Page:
Q Sampras, Pete (USA) FO SF, 1 MS
S Medvedev, Andrei (UKR) FO RU, 4 MS
W Courier, Jim (USA) 2 FOs

1992 Courier
R128 Kroon, Nicklas (SWE)
R64 Muster, Thomas (AUT) 1 FO, 6 MS
R32 Mancini, Alberto (ARG) 1 MS
R16 Medvedev, Andrei (UKR) FO RU, 4 MS
Q Ivanisevic, Goran (CRO) 2 MS RU
S Agassi, Andre (USA) 1 FO, 1 MS
W Korda, Petr (CZE)

I had forgotten how tough Costa's draw was in '02. And Medvedev, a 4 time clay ms winner, lost to the eventual champ at the French 6 times from '92-'99! Some topnotch claycourters back then. Great as Nadal & Fed are, I don't think it would be as easy to dominate the field on clay not too long ago.

Some other examples of the depth:
-in '98 Rios won Rome, Costa won Hamburg, & Moya won Monte Carlo. and they were all in the same quarter of the draw in Paris! Rios beat Costa in the 4R & lost to Moya in the QF.

-Kuerten won both Monte Carlo & Rome in '99, but loses to Medvedev in the French QF(who makes the final that year)

-1992 Muster wins Monte Carlo, Courier wins Rome. They play in the 2nd Round of Paris! No 32 seeds back then.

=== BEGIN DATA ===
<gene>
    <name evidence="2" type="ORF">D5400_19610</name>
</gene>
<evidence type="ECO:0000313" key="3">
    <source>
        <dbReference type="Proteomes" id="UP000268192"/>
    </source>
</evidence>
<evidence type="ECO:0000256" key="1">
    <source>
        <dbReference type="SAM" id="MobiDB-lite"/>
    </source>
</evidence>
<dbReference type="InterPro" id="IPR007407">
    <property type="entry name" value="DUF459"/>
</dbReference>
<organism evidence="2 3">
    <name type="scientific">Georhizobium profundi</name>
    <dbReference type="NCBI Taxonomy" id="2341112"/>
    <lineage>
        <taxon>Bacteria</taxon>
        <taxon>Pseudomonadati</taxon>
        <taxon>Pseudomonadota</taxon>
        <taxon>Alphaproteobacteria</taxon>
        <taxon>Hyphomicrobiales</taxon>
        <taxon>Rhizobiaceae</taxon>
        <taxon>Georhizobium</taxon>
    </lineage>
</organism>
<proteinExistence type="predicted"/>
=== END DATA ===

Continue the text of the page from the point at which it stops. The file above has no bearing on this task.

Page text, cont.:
federerfanatic
06-12-2007, 03:43 PM
I think Nadal would be less dominant on clay then, then he is now. I think Federer would have been less dominant making all the finals on clay then, then he is now.

However in Federer's case I think he would have had a much better chance to win the French Open then, without Nadal, then he does now, despite not as regularly making all the finals. In years like 1998 and 1996 and 1999 he would have had a great shot at it, especialy with the same draw as the eventual winners.

So I think Nadal would have been worse off only since it couldnt get any better. Federer would be worse off as far as consistently making all the finals, but would have been better off in the more important sense as far as having a much better chance to winning the French Open without Nadal always waiting at the end.

AAAA
06-12-2007, 04:21 PM
compare some of the draws of past FO champs & tell me that the claycourt field is as deep as ever today. I put the best FO results of some of the players & their claycourt MS count next to their name.
.
.
.
Kuerten 1997
R128 Dosedel, Slava (CZE)
R64 Bjorkman, Jonas (SWE)
R32 Muster, Thomas (AUT) 1 FO, 6 MS